Tuesday, May 9, 2006

7/7: The Seat of the Scornful: Milan Rai and the writers who don’t read

by Kenyon Gibson:

On a fine Wednesday evening in April, 2006, a number of people are gathered at Friends House, North London.

There is a small crowd in one of the upstairs rooms for a book launch for '7/7: The London Bombings, Islam and the Iraq War' by Milan Rai, an activist opposed to the war.

His book is about 7/7, and happens to be out in rather record time, some nine months or less, if he in fact did start on that very day. He is joined by four other panellists, two of them authors, one of them a victim of 7/7 who has set herself the task of blogging about it ever since, and a fifth, who will chair the debate, Maya Evans, a vegan chef.

Evans and Rai were both arrested in 2005 for protesting without permission outside Parliament. Rai, in fact, is joining us the very day of his sentencing; he has been ordered to pay a fine and costs, which he has decided to refuse.

(So he can get some cheap publicity as a fake 'martyr' for his crappy book adds 'schmoo')

Rai’s mood quite possibly was not therefore the best. Before the meeting even began, he was ready to refuse to allow myself and possibly others to take part, because I had mentioned the blogging panellist, Rachel North, who, a few weeks back, had graced us with the pleasure of her company.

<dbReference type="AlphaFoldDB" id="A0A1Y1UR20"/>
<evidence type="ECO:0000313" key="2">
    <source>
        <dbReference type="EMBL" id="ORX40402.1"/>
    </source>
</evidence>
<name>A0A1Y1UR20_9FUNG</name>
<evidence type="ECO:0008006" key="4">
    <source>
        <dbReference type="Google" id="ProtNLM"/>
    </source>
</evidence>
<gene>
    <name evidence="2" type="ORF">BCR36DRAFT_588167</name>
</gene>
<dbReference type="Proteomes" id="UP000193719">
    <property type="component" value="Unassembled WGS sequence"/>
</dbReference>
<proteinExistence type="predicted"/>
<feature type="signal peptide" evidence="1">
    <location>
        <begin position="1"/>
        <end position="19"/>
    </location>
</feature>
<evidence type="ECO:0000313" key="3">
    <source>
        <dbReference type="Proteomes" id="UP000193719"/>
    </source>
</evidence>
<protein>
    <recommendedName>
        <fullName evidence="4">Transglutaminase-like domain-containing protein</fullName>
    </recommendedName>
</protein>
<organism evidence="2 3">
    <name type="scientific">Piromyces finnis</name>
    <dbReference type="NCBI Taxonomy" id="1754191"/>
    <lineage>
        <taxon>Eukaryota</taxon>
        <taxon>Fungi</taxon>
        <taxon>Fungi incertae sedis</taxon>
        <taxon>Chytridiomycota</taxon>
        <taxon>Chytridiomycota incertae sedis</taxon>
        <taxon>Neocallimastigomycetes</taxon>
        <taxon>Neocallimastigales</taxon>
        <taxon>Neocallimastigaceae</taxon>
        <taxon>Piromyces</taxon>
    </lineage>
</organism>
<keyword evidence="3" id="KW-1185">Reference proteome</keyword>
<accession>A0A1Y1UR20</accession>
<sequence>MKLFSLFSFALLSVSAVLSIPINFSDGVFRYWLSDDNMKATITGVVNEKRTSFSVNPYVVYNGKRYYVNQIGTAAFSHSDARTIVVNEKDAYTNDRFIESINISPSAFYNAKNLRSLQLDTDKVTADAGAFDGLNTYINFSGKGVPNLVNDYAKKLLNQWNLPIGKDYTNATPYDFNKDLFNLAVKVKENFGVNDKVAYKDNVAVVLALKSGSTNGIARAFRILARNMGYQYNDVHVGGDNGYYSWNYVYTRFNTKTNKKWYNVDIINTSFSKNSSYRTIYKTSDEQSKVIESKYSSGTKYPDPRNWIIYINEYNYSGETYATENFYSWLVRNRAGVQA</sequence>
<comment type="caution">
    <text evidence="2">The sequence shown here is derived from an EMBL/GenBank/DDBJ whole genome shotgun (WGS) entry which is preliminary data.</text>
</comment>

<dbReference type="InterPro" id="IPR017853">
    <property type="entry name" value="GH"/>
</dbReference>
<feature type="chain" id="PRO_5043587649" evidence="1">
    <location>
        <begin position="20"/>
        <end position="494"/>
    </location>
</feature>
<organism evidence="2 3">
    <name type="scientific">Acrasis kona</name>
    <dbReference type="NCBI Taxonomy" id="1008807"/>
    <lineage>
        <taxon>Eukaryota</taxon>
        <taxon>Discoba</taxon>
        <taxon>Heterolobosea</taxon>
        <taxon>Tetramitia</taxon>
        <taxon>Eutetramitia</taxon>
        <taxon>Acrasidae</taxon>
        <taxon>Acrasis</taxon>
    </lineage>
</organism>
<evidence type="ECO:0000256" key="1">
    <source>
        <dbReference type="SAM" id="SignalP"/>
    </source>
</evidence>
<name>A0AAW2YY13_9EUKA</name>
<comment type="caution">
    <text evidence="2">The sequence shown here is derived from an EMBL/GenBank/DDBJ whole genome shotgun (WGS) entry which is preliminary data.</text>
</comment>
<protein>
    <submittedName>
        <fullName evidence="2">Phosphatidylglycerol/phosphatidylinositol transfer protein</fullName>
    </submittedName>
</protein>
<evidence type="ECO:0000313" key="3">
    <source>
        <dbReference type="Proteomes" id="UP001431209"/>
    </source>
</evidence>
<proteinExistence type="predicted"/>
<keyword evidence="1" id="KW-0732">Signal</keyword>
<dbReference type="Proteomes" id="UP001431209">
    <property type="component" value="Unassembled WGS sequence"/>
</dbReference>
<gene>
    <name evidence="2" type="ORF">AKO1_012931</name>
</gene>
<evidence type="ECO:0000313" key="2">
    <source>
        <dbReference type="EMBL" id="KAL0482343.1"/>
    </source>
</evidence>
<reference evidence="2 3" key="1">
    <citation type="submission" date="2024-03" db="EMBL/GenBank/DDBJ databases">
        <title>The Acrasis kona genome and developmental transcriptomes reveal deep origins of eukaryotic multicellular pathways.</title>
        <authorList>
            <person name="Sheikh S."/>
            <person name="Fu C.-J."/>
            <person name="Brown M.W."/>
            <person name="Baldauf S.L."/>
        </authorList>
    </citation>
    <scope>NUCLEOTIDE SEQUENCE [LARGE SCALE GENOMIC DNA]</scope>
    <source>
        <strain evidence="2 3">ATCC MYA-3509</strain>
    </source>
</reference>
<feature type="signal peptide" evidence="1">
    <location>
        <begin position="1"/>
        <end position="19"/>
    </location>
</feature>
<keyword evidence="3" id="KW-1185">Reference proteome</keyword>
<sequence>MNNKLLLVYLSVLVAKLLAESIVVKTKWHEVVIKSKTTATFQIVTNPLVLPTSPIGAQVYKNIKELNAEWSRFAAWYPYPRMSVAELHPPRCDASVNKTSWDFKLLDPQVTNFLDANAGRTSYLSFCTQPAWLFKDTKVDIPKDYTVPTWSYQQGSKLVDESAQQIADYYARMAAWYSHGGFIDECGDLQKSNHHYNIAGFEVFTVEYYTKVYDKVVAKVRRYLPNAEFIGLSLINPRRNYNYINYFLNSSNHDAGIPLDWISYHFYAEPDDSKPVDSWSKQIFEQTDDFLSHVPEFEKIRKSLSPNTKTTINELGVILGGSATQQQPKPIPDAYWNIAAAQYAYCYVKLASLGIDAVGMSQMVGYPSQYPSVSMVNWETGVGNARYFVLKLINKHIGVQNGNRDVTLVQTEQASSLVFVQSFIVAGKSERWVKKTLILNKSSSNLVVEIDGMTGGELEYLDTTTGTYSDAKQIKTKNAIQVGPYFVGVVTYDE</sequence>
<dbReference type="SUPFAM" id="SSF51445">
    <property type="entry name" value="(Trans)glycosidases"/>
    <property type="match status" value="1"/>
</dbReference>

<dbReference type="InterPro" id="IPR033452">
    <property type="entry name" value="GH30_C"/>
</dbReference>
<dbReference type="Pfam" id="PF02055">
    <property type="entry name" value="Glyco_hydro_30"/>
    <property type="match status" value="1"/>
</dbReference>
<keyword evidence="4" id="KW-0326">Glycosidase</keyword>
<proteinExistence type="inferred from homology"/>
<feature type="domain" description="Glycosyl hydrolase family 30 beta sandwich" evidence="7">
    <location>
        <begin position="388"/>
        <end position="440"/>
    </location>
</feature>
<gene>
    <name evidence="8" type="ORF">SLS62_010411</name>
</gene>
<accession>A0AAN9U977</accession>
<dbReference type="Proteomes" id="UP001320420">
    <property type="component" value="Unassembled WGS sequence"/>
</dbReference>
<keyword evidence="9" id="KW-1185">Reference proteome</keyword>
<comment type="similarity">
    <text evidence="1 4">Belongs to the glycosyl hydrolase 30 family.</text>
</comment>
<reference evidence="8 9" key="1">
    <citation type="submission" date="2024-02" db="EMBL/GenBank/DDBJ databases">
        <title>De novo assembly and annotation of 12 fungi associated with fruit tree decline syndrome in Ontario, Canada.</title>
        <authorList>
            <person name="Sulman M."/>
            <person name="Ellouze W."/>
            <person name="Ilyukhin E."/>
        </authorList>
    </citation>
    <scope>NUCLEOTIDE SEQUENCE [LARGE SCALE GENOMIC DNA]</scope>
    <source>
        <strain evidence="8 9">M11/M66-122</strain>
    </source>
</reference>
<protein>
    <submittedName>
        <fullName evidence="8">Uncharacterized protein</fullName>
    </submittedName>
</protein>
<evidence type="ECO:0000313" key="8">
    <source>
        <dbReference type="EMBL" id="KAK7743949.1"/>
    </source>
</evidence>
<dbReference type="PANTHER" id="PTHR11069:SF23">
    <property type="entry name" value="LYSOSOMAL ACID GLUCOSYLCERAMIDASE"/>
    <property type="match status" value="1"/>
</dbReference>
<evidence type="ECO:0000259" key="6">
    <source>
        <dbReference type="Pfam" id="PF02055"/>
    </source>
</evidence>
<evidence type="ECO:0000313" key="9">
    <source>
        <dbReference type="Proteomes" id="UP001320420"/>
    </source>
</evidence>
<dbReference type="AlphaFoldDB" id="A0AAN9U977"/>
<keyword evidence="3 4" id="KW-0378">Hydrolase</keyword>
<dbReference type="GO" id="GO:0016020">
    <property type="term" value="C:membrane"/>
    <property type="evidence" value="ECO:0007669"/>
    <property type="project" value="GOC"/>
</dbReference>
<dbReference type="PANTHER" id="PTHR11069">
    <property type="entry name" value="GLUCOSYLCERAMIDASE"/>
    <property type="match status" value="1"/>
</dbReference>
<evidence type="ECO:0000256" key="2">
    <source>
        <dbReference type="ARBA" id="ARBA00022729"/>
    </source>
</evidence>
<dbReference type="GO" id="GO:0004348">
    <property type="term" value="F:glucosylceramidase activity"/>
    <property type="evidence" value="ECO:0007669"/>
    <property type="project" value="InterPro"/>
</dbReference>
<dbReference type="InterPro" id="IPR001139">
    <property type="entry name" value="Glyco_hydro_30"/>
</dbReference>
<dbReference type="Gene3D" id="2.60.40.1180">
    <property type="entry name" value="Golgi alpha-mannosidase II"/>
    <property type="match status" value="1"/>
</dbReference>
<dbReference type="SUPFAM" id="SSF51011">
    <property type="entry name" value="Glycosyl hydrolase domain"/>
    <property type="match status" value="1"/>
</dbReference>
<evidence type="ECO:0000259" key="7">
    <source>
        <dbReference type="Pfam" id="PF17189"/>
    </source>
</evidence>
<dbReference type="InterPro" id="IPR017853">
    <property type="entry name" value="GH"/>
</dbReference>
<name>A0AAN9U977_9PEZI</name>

She appeared out of the blue at a meeting at which David Shayler, the MI5 whistleblower, was speaking; or, trying to speak, as she made a point of interrupting. Her belligerence staggered us then, and, not having been polite enough to give us her name when we introduced ourselves to her, we had no idea why she was so insistent on rebutting Shayler.

At one point, when it was pointed out that on 7/7 there had been ‘terror drills’ scheduled for that day at exactly the very stations at which the explosions occurred, she smugly told us we were wrong; basically, we were all fools and she, the mystery woman, knew the truth.

As we struggled with this ignorant attitude, someone named Oliver pulled out a silver mobile, pressed a button, and announced: “Listen.” He had a good recording of the original conversation that was broadcast that day by the BBC which ought to be enough to convince even the most stubborn of fools.

But no, mystery woman proceeded to tell us that Peter Power, the man on record who was in charge of conducting these terror drills, made it up; silly man, he just wanted attention for his firm! Incredulous looks passed around the room, and we tried to reason, but in vain. Power, we pointed out, was no morbid creature who would want this kind of negative attention. He was a man with a solid background who did not need to have his firm associated with bad luck.

Only after she left did we piece together the identity of the woman, or half of it, as she had at least condescended to tell us that her name was Rachel. The Rachel North.

Continued at schmoo as the evening heats up!

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